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Last Updated: Wednesday, 8 December, 2004, 06:32 GMT
Hepatitis C: The 'silent' virus
Blood test for Hepatitis
Hidden virus: 3% of the worldwide population could be affected
Hundreds of thousands of people are thought to be infected with the virus that causes Hepatitis C, but often they don't even know they are infected.

Many will go on to develop serious liver disease.

So today the government is launching a campaign to raise awareness but doctors warn it's too little too late.

  • On Breakfast, this morning:

  • We discussed the issue with Charles Gore of the Hepatitis C Trust, and with Catherine Goldsmith who has the disease.

    Catherine Goldsmith
    Catherine Goldsmith described her symptoms

    Catherine Goldsmith described her symptoms and said how traumatised she felt when she found out she had hepatitis C.

    She also said there was a lack of information and even her doctor didn't really know much about her illness.

  • We also discussed the issue with our resident GP Dr Rosemary Leonard and Pip Forbes Adam - who is in long-term remission from the virus..

    What causes Hepatitis C?

    There are several forms of Hepatitis which literally means inflammation of the liver.

    3% of the world's population is thought to have the virus but not everyone develops symptoms which makes it difficult to give a precise figure.

    Drinking too much alcohol and some drugs and chemicals can also lead to inflammation of the liver.

    How is the disease passed on?

    Infection takes place when blood - which can be a tiny amount - passes from an infected person to someone who isn't, usually entering their bloodstream by an open wound or cut.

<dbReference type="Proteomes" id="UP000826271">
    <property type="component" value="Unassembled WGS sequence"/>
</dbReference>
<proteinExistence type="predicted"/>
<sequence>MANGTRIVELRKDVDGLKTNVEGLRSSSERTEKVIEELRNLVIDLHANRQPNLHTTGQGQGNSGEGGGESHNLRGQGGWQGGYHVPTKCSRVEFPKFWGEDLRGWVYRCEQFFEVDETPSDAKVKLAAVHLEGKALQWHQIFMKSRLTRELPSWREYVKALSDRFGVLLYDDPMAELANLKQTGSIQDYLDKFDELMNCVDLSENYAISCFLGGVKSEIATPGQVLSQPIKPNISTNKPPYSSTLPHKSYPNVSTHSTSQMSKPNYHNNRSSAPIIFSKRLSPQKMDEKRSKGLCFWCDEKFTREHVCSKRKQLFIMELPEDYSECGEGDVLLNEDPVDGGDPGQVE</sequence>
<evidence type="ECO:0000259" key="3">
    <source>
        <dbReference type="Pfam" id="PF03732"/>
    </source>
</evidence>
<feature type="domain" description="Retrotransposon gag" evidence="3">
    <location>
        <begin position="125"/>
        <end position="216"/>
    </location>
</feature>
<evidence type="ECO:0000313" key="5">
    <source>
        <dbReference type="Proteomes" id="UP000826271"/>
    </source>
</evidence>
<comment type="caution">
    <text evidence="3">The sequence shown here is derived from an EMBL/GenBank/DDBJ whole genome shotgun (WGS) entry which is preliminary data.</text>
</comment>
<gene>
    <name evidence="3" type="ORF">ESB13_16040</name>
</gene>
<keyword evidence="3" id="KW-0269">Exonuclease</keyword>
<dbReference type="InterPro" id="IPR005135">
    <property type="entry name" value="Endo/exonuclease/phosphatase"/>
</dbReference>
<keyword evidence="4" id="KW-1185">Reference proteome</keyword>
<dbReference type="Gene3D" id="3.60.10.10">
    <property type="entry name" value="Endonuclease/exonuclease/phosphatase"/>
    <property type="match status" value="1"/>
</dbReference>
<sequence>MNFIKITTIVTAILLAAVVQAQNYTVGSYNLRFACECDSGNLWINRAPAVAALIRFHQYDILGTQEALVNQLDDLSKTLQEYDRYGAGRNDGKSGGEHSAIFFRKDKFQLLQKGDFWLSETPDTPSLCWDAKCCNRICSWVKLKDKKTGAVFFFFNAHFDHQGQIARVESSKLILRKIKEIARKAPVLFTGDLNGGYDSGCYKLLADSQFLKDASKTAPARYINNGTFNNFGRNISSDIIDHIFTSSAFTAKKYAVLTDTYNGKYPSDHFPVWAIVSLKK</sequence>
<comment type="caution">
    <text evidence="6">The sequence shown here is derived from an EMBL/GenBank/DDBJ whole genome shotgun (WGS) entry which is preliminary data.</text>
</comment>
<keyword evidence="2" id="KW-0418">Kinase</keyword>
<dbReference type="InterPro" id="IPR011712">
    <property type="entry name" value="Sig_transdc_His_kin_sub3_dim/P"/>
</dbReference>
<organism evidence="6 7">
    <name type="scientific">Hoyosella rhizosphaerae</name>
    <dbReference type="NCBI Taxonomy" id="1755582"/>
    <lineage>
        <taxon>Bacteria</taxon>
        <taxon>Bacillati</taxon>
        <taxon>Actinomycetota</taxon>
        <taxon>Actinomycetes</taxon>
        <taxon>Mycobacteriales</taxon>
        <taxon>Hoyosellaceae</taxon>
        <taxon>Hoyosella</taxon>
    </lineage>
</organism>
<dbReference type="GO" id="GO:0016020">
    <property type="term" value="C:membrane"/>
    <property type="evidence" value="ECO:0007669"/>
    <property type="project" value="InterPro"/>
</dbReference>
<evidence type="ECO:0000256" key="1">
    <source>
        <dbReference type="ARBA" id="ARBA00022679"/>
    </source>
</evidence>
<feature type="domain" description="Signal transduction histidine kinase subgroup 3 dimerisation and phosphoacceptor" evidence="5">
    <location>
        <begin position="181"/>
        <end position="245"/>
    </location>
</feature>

Hepatitis C: symptoms
    Mild to severe fatigue
    Weight loss
    Loss of appetite
    Alcohol intolerance
    Pain in the area of the liver
    Concentration problems
    Flu-like symptoms

    Nowadays, blood for transfusion is screened so the virus shouldn't normally be spread this way.

    Very occasionally, the virus can be passed on by sexual contact.

    An unfortunate consequence of the virus is that it can be easily spread to drug users who share needles.

    It can't be passed on through saliva but oral hygiene is important and it's wise not to share a toothbrush with someone who is infected.


    Hepatitis C can be acute or chronic with symptoms often coming and going.

    It can appear as a flu like illness and sometimes, although rarely includes symptoms of nausea, vomiting, a pain in the liver region of the body or jaundice.

    when the liver becomes inflamed over a lengthy period of time, it can develop scar tissue known as cirrhosis.

    It is not possible to be vaccinated against Hepatitis C, testing for the infection involves a blood test, liver function test or possibly a biopsy to check for serious damage.

    In its worst case, a patient with Hepatitis C may vomit or pass blood during bowel motions and if this is the case urgent medical attention should be sought.


    The Chief Medical Officer, Sir Liam Donaldson will launch a publicity campaign this morning which it's hoped will raise awareness into the condition.

    He'll outline details during a visit to the Liver and Anti Viral Centre, at St Mary's NHS Trust in west London.

  • BBC Breakfast


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